World travel health alerts 10 June 2020

World travel health alerts for 10th of June 2020.

Local and African polio cases updated

No wild poliovirus cases were reported to the GPEI this past week, but unfortunately not so for circulating vaccine-derived poliovirus type 2 (cVDPV2): in Afghanistan (six cases in Nangarhar province), Burkina Faso (Centre-Nord and Ouagadougou provinces – one each), Ethiopia (one in SNNP province) and Côte d’Ivoire (three in Gbokle-Nawa-San-Pedro province and one in Goh province). The onset of the June-August peak transmission season in Pakistan and the suspension of the polio immunisation programme in late March due to the COVID-19 pandemic have sparked concerns over a resurgence of the disease, particularly for the 40 million children under 5 years targeted in the campaign and for residents of high risk districts.

Advice for travellers

Poliomyelitis is a potentially serious viral illness that is spread through contact with infected faeces or saliva. The risk to travellers is generally low, however vaccination is recommended for travel to affected regions and is a requirement for travel to/from some countries. If at risk, adults should have a booster to the childhood series. More on polio.


Flu reporting at 'historic lows'

Social distancing and enhanced hygiene measures continue to have a beneficial effect on influenza activity - confirmed infections in May dropped from 30,372 in 2019 to 197 this year (monthly May average over the previous five years was ~2,400), according to stats published by the Immunisation Coalition. This picture is reflected on a global level: Of the influenza samples obtained from 62 reporting countries through FluNet in the week to May 10, only 0.084 percent tested positive compared with 9.6 percent for a similar period in 2019. A ProMED post’s moderator questions whether ‘influenza surveillance [is] being impacted by the intense demands of the COVID-19 pandemic? Or more importantly, are the influenza circulation patterns being displaced by SARS-CoV-2?’. Overall, low or no influenza detected were reported in most regions and activity was at or below inter-seasonal levels in temperate regions of the southern hemisphere. More in the WHO summary.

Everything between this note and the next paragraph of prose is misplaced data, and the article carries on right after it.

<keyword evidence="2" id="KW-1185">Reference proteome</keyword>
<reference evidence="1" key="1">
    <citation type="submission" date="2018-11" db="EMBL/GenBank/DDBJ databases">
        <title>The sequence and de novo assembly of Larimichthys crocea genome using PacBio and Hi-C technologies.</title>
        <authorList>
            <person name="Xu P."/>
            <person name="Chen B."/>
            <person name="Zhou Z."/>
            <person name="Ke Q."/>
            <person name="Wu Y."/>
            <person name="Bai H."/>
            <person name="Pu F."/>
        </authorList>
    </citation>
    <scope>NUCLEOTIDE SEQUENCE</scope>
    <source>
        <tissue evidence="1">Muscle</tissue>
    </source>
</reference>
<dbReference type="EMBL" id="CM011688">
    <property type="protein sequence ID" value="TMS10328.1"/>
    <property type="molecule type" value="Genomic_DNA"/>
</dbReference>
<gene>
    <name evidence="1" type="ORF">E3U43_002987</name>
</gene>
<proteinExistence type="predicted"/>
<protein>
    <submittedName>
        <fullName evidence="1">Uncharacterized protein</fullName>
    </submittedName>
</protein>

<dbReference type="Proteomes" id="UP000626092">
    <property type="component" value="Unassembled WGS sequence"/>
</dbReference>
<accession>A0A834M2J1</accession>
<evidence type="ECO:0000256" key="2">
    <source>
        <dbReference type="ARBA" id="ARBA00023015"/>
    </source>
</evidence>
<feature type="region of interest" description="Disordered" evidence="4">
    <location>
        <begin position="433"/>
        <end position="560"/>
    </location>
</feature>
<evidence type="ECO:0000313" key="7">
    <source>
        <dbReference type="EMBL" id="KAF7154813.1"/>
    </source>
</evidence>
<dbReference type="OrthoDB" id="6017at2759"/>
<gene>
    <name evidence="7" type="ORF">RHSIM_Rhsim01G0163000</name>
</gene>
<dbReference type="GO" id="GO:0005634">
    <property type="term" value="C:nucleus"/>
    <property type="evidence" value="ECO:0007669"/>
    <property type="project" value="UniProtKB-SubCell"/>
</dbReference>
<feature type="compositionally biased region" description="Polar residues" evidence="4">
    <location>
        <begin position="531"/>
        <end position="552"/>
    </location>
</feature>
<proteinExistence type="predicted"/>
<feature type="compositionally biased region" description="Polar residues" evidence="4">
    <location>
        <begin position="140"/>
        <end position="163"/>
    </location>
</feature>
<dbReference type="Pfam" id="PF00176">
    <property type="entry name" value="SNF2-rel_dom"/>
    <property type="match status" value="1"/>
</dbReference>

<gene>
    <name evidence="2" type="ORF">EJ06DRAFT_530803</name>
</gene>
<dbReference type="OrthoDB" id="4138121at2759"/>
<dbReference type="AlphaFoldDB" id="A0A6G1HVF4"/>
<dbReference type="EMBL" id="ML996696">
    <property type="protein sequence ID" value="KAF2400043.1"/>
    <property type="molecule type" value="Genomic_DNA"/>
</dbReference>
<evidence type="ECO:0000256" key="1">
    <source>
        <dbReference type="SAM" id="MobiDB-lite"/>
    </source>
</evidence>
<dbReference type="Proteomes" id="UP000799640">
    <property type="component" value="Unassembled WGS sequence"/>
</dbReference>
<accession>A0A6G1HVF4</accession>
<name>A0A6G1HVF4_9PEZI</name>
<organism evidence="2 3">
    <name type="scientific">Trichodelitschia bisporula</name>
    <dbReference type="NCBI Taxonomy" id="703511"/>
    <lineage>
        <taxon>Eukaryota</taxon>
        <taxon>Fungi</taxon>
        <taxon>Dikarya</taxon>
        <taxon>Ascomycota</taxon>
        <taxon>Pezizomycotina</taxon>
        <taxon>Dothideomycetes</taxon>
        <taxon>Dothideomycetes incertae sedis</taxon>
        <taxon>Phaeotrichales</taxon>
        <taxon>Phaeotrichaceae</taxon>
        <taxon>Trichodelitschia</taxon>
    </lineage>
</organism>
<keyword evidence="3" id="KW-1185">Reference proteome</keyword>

Advice for travellers

Seasonal flu is the most common vaccine-preventable travel-related illness because it is a potential risk during every stage of the journey. Whether you are travelling within Australia or overseas, Travelvax recommends vaccination for all travellers over 6 months of age. Read more about influenza.

Dengue cases top 10,000

Another warning from the NEA on dengue fever as cases surpassed 10,000 for the year, evoking memories of similar numbers recorded in 2013, ‘the largest outbreak year recorded in Singapore’s recent history’. Peak transmission season is expected to last until October, leading the agency to call for urgent community support ‘to do their part in preventing dengue’. Read more. Malaysia is also anticipating a more active dengue transmission to take place until September, worsened by populations of mosquitoes which have boomed during lockdowns. However many countries in the region, including Malaysia, have to date experienced a reduction in dengue cases compared to the same period in 2019 (Cambodia, Laos, Philippines and Vietnam).

Advice for travellers

Avoid mosquito bites to protect against dengue fever. To avoid biting insects, apply repellent containing an active ingredient, such as DEET, Picaridin, or oil of lemon eucalyptus (PMD) to all exposed skin when outdoors. Dengue is spread by two types of aedes mosquitoes. Both breed close to dwellings, are found in shady areas and bite mainly during the daylight hours, making them difficult to avoid outdoors. Travellers should also cover up with long-sleeved tops, long pants, and shoes and socks when mosquitoes are most active.

The scourge of measles

While the large measles epidemic in the DRC gains some media coverage, there is much less on the outbreaks in two countries to its north. Suspected cases in Chad this year now total 8,200 and 39 deaths (in Beboto, Kyabe, Goundi, Korbol, Kelo and Guelao) and there has been further spread of the outbreak in the Central African Republic into seven new districts. Read more